Protecting Animals from Cruelty
“I remember in my little hometown of Russell seeing some things particularly how dogs were tied up in the hot sun and left there all day long. Those little impressions when you’re a kid sort of stick with you.”
– Sen. Dole to the Associated Press, Feb. 28, 2008
“Our national morality and concern for other living creatures demand legislation to prevent needless suffering by the animals that provide such an important part of our food supply.”
With those words, Senator Dole introduced an amendment to the Humane Slaughter Act of 1958, which strengthened the original law and mandated methods of enforcement.
Prior to 1978, meat packing facilities were required to comply with humane standards for slaughter only when they were supplying meat to the federal government, leaving roughly 20% of meatpackers fully unregulated. The law only applied to domestic suppliers and included no methods for enforcement.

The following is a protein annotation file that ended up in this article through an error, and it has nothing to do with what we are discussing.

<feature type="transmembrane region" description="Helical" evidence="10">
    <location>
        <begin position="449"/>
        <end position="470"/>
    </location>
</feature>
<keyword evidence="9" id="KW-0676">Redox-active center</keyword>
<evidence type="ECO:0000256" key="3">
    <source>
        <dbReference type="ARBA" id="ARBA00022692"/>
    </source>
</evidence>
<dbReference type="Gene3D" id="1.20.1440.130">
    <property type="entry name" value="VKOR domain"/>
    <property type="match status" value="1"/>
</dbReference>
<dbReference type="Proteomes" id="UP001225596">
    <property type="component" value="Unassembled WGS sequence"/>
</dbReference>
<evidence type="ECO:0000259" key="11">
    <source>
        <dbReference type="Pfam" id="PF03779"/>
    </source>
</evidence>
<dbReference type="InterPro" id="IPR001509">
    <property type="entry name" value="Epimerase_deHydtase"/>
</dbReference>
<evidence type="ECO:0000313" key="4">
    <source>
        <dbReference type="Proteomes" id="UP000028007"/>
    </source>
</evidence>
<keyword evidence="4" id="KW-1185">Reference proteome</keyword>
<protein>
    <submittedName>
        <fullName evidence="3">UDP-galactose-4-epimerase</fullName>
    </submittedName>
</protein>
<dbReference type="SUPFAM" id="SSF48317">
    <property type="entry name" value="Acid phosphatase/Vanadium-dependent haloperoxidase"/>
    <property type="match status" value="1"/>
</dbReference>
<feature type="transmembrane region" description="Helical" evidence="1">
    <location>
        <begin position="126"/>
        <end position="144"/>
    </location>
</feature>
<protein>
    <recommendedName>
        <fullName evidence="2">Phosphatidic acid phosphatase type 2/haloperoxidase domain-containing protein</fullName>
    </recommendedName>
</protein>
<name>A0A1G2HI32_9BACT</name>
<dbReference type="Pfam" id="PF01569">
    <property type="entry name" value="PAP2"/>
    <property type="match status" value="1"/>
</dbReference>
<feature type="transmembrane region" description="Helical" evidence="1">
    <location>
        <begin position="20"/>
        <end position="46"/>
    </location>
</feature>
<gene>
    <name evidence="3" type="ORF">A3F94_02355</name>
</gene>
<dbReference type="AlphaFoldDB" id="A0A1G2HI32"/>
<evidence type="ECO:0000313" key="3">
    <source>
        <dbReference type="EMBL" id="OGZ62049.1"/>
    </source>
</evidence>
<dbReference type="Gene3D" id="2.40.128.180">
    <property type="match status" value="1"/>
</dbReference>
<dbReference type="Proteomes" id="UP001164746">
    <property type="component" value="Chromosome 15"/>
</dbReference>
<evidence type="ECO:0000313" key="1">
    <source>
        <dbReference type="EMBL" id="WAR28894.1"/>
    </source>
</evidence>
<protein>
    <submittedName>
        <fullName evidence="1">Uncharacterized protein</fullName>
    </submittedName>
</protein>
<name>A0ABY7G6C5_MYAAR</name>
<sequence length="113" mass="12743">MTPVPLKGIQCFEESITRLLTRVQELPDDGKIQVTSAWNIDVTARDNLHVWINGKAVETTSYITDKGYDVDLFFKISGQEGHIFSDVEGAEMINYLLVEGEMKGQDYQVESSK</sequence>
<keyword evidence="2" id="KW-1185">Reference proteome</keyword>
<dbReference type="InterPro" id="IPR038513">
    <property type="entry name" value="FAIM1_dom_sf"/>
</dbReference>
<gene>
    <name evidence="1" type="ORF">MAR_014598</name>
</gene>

Unsatisfied with the current system Sen. Dole and Rep. George Brown sought to expand the law to include all meatpacking facilities supplying meat to American, both here and abroad, and established a system by which federal inspectors visit meatpacking facilities to ensure compliance with the law.
In 1986 Sen. Dole was recognized “for outstanding contributions to animal welfare” by the Animal Welfare Institute for his work on this legislation, as well as his leadership in later enacting the 1985 Improved Standards for Laboratory Animals Act.
The American Society for the Prevention of Cruelty to Animals (ASPCA) has twice honored Sen. Dole for his work. In 1984, he received the ASPCA Award for Humane Excellence, and in 2016, the society honored him with the Presidential Service Award.